Some time ago I asked people on twitter if I should start writing about my travel experiences here in addition to the technical info I am giving. As my job right now consists mostly of traveling it would be fun to give some very personal insights about what you can do where. So here goes.
I went to Tokyo on a quick trip to meet with Yahoo Japan office and be a booth babe for us at the Web Directions East conference. I also ended up giving a presentation at a Pecha Kucha night.
All in all my experience is a bit tainted as I was sick and couldn’t do much, but here are some things that might be of interest for you if you ever go here.
- There are no flying cars – sorry, but my Bladerunner inspired impression of Tokyo is off. No flying cars, no robot dogs. The area we stayed in (Asaka, the Ana Intercontinental Hotel in between the US and the Russian embassy) actually reminded me a lot of Hong Kong.
- You are off the grid in terms of mobiles – neither my personal T-Mobile HTC did a beep nor the company Vodafone 3G Blackberry. American colleagues have working iPhones though but I shudder to think how much the roaming costs.
- Japanese mobiles are totally different – for starters, a lot of people watch TV on their phones.
- There is no way to pay with credit card or cash machines – you can get money in the hotel though and it is totally normal to carry a month’s UK rent in cash Yen with you all the time – nothing gets stolen here.
- Connectivity is good – In the hotel you have to pay for internets (but that is like in America – to my mind it should always be free) but cafes have free wireless. Wireless on the other hand seems to be not that common in offices and hotels.
- Public transport is ace – we arrived in Narita airport and there is a good train connection to the city. The undergrounds is pretty easy to navigate and not too expensive. Still, Hong Kong beats it :) Taxis are ubiquitous but pricy – they start at 710 Yen and then go up quickly. Taxi doors in the back are opened by the driver, so wait for it. Marvel at the awesome GPS they have – like an animated Google street view.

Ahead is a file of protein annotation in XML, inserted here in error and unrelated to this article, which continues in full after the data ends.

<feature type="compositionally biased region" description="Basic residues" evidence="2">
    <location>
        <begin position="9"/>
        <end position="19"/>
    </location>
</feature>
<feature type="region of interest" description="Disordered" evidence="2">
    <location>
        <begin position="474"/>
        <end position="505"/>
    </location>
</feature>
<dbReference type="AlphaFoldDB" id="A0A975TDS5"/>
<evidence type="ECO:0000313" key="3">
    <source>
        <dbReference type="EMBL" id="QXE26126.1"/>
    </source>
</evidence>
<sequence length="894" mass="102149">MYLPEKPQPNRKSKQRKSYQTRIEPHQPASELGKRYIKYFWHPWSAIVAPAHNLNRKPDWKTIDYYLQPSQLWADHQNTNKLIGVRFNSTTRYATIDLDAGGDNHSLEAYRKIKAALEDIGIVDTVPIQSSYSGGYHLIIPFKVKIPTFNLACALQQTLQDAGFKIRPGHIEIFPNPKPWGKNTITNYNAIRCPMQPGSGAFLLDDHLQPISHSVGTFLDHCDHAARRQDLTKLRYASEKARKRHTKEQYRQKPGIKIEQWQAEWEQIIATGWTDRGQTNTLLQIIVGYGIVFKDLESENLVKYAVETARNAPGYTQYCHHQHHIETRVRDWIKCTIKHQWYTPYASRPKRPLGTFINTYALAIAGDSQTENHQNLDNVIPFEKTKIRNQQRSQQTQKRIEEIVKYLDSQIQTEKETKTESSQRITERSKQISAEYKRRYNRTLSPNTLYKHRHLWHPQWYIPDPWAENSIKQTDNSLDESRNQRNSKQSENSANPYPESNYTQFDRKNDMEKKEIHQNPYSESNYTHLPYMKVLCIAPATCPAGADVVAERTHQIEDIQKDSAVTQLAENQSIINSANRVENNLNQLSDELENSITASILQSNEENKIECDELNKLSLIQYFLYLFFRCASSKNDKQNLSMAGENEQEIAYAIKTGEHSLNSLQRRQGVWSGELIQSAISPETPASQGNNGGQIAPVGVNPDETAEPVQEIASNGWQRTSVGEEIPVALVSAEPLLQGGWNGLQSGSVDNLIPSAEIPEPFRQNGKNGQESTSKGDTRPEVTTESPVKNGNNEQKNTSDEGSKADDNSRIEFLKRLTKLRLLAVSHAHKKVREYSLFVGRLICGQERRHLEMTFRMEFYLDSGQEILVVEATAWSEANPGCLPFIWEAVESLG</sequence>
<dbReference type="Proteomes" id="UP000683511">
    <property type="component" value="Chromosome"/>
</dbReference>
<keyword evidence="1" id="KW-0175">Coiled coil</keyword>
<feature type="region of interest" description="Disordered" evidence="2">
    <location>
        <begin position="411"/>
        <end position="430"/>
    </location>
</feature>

- Everything is ridiculously expensive – deal with it. It is like coming to London for the first time, just more painful.
- There are coffee vending machines everywhere – hot and cold canned coffee and soft drinks are available on almost every street corner.
- You can get along with English, but some Japanese sentences will help you a lot – taxi drivers for starters will not speak any English, bring a Japanese print out of the map you want to go.
- The food rocks – you can eat anything and your body will not hate you for it.
- Opening hours are odd – whilst you would expect the hotel to be the safe haven for the end of the evening you are sadly mistaken. Ours had no bar and after 9 the small shop and bakery inside it was already closed. You come back to the hotel to sleep, not to party (or if you got lucky, both).
- Don’t blow your nose in public – which was a bitch with me having a bad cold. You do see a lot of people with face masks. This is not as we expect to stop the bearer from getting germs but is actually something people do when they have a cold to prevent others from getting infected. OK, whoever knows a bit about the efficiency of these masks can dispute the whole idea, but it shows just how much Japanese people care about not bothering others with their respiratory problems.